Article about our work on IDA website
Nadine Gaab is featured in Science!
The magazine profiles Nadine, her career, and the translational nature of the research conducted in the Gaab Lab.
Great Press Coverage!
Gaablab is proud to annouce the publication of our article Functional Characteristics of Developmental Dyslexia in Left-Hemispheric Posterior Brain Regions Predate Reading Onset in Proceedings of the National Academy of Sciences . This paper received a lot of press coverage all over the world. Below are some links to the media coverage of our research.
and the official press release here
Fall 2009 -- Vector magazine
Making brain research child's play
Imagine getting an active, energetic 4- to 6-year-old to separate from her mother and climb into a scary machine that encases her head and makes weird noises. Then imagine asking her to lie completely still, in near darkness, for 45 minutes or more while concentrating on a series of mental tasks. Normally, children this young must be sedated for functional MRI studies, which give scientists a glimpse of the brain at work by measuring shifts in blood flow and oxygenation. Children's researchers Nora Raschle and Nadine Gaab, PhD have found a fun way to image very young children without the use of sedation.
February 2008 -- CHB DREAM magazine
From bench to bedside to classroom
Gaab is part of a growing body of scientists who find that neuroscience is sadly estranged from real-life applications and want to bridge this gap. As part of a burgeoning field called neuro-education, Gaab is opening channels of communication between cognitive neuroscience and the education system by taking what she discovers in the lab and bringing it into local classrooms to share with teachers, who can then incorporate her discoveries into their curricula.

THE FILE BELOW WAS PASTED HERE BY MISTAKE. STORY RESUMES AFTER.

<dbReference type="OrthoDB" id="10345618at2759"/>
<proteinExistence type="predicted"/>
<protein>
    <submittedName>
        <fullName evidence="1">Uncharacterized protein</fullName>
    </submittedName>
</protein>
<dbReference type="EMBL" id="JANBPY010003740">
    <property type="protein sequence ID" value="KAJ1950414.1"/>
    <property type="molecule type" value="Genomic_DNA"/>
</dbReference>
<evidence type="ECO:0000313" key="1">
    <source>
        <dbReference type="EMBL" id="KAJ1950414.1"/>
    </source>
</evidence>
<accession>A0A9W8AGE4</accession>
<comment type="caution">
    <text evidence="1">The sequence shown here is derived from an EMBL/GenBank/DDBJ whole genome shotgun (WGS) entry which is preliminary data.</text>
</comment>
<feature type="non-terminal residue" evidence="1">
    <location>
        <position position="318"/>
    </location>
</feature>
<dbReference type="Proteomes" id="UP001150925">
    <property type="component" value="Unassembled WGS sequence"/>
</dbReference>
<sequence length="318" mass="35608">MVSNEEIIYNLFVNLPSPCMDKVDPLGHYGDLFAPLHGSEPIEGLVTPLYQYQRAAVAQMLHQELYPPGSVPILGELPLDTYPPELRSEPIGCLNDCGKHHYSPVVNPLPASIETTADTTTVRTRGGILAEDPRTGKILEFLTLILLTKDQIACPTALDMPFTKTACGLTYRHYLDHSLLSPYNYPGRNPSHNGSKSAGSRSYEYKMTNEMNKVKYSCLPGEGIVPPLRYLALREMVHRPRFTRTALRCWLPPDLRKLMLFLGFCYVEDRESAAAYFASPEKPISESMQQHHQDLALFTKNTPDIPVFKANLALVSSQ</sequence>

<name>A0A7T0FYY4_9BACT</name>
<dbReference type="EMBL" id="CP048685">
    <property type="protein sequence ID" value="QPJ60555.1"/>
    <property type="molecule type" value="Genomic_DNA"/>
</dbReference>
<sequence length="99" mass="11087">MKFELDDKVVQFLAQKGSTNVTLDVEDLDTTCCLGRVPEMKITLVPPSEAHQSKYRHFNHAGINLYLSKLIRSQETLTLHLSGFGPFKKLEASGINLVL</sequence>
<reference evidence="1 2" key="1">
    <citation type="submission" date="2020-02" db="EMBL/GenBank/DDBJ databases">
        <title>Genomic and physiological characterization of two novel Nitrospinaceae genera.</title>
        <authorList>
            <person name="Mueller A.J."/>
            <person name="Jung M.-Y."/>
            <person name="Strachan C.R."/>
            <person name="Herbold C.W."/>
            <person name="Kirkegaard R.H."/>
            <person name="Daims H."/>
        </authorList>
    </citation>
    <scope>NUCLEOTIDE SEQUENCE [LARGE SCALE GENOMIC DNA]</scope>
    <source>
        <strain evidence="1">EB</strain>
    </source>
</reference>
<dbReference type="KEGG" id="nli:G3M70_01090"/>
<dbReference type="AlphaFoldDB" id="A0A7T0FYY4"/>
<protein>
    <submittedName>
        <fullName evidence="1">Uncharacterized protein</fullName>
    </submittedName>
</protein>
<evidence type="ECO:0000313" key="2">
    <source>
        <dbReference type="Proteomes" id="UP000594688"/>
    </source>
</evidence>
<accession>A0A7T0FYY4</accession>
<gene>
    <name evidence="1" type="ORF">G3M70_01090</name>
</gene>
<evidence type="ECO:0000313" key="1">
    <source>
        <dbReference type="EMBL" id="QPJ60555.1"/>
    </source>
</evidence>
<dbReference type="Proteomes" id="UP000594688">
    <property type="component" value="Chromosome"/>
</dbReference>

December 2007 -- BrainConnection.com
Sound Training Rewires Dyslexic Children's Brains For Reading
A very recently published brain-imaging study suggests that children with developmental dyslexia struggle with reading because their brains do not process fast-changing sounds properly. Moreover the study found that with the help of computerized sound training, the children with developmental dyslexia were able to literally rewire their brain. This resulted in more accurate sound processing and hence better language and reading.
December 6, 2007 -- NBC News story
TV interview with Nadine Gaab
To find out more about what people with dyslexia are capable of and how far they can get, NBC News wanted to talk to Nadine Gaab and benefit from her knowledge of the field.
- Watch the interview right now.
November 5, 2007 -- NPR
Interview with Nadine Gaab
Some children with dyslexia struggle to read because their brains aren't properly wired to process fast-changing sounds. A new study finds that sound training via computer exercises can literally rewire the brains of these children and improve their reading skills. Here to discuss the study is Nadine Gaab, the Principle Investigator at the Laboratory of Cognitive Neuroscience at Boston Children's Hospital, and an assistant professor of pediatrics at Harvard.
October 30, 2007 -- Boston Children's Hospital News Room
Sound training rewires dyslexic children's brains for reading
Some children with dyslexia struggle to read because their brains aren't properly wired to process fast-changing sounds, according to a brain-imaging study published this month in the journal Restorative Neurology and Neuroscience (online October 16). The study found that sound training via computer exercises can literally rewire children's brains, correcting the sound processing problem and improving reading.